Writing/journaling is such an important part of my self-care and healing process that it made sense to me to share prompts with you to try and inspire you to write more.
Journaling can be a very powerful tool in the healing process when it is done correctly and with focused intention. That is why for trauma survivors journaling prompts are so important. Too often, we can get lost in the weeds of our trauma when we free hand our writing (not that you can’t benefit from an occasional trauma dump into your journal) but with the help of prompts we can focus our thoughts and create a resource for reflection and data collection as you heal your wounds.
How Does This Work?
Take the following prompts and write each one at the top of the page in your journal for each day of the coming week beginning today. When you sit down to journal, remember to reflect on what you have already written to this point, and then write only about the prompt for the day.
This helps keep your thoughts focused as you process and unpack whatever the prompt manifests for you.
I hope this helps you create a seamless and beneficial practice for self-care and healing.
7 Days of Writing Prompts
Let’s do some inner child journaling this week. Each day as you sit to write, make sure you have objects that bring comfort and a plan for self-care should you become emotionally overwhelmed. This type of inner work can be difficult sometimes. Remember, it is okay to stop writing and to take a break to comfort yourself.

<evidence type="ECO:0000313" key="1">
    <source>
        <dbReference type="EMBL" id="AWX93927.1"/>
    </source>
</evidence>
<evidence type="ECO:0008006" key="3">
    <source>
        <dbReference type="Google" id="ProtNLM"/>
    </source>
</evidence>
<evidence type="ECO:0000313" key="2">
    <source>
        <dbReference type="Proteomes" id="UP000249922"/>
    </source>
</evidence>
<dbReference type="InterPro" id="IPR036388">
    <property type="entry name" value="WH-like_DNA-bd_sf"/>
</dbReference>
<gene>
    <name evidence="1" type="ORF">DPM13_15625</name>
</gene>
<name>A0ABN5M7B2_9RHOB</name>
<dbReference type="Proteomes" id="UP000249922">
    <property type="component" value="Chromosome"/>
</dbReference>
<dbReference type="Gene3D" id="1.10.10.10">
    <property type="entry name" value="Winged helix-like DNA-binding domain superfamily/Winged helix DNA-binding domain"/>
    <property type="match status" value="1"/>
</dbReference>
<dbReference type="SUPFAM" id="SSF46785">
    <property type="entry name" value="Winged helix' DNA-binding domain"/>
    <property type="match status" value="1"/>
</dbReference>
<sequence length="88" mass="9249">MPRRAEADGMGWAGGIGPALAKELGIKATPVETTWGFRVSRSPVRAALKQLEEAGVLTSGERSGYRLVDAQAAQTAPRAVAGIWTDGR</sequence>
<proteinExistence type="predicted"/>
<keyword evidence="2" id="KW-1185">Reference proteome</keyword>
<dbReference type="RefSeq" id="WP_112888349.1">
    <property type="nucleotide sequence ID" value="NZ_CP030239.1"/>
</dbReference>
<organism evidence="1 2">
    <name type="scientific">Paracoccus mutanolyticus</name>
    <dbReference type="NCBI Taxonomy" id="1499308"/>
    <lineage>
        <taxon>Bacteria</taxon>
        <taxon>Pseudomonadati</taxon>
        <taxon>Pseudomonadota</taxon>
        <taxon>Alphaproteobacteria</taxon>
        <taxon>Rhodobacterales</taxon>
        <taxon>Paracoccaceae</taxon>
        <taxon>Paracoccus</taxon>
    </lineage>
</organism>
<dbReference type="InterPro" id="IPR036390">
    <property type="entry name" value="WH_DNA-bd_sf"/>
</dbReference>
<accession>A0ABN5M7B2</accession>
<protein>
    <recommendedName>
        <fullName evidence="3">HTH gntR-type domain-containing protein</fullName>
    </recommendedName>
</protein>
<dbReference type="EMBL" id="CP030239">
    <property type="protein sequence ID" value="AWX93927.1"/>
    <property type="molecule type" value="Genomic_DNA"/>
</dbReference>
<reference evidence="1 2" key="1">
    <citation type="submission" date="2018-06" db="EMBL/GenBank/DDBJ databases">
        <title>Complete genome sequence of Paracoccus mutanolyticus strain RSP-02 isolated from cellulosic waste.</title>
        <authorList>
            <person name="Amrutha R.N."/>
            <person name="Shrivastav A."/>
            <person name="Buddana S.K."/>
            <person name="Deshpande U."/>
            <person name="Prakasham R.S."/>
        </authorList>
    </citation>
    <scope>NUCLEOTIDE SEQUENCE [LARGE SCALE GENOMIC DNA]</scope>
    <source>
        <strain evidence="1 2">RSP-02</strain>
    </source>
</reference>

Think back to childhood: what are some of the activities that you loved to do as a child either solo or with a group? List them out and write about why you loved them. How did they make you feel as a child?
Today reread what you wrote yesterday. Do you still do any of these activities? List the ones that you still do, and then write about the reasons why you have stopped doing the others. Are there activities you still would like to do?
Who did you look up to as a child? Fictional or in real life. Write about why they were a hero to you. What characteristics did they have that you loved the most?
As a child who was most harmful and frightening to you as a child? How do you feel about them now?
Write about a pivotal experience in childhood that you know changed your perception of yourself and your surroundings. What negative beliefs manifested from this experience and how can you show up for yourself now as you reparent and unlearn these beliefs of self?
Write about an experience when you believe you were dismissed or silences as a child. Now as an adult, write a letter to the person who made you feel this way and show up for your younger self now. What do you have to say to them?
Make a list of three things you can do to you show up for your inner child with love and acceptance and then set an intention in writing to help you achieve this connection with you self.
Sit with yourself for a few minutes and think about how you were as a child and how you are now as an adult. In what ways do you believe your inner child’s wounds still affect you today?
Purchase these prompts in a ready to use downloadable E-Journal
E-Journal #9: Daily Prompts to Aid Your Healing Journey (Inner Child Work)
Level up your journaling experience with this 11-page downloadable e-journal with focused writing prompts to aid you in childhood trauma healing and recovery.
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Wishing you strength as you heal, and happy writing.
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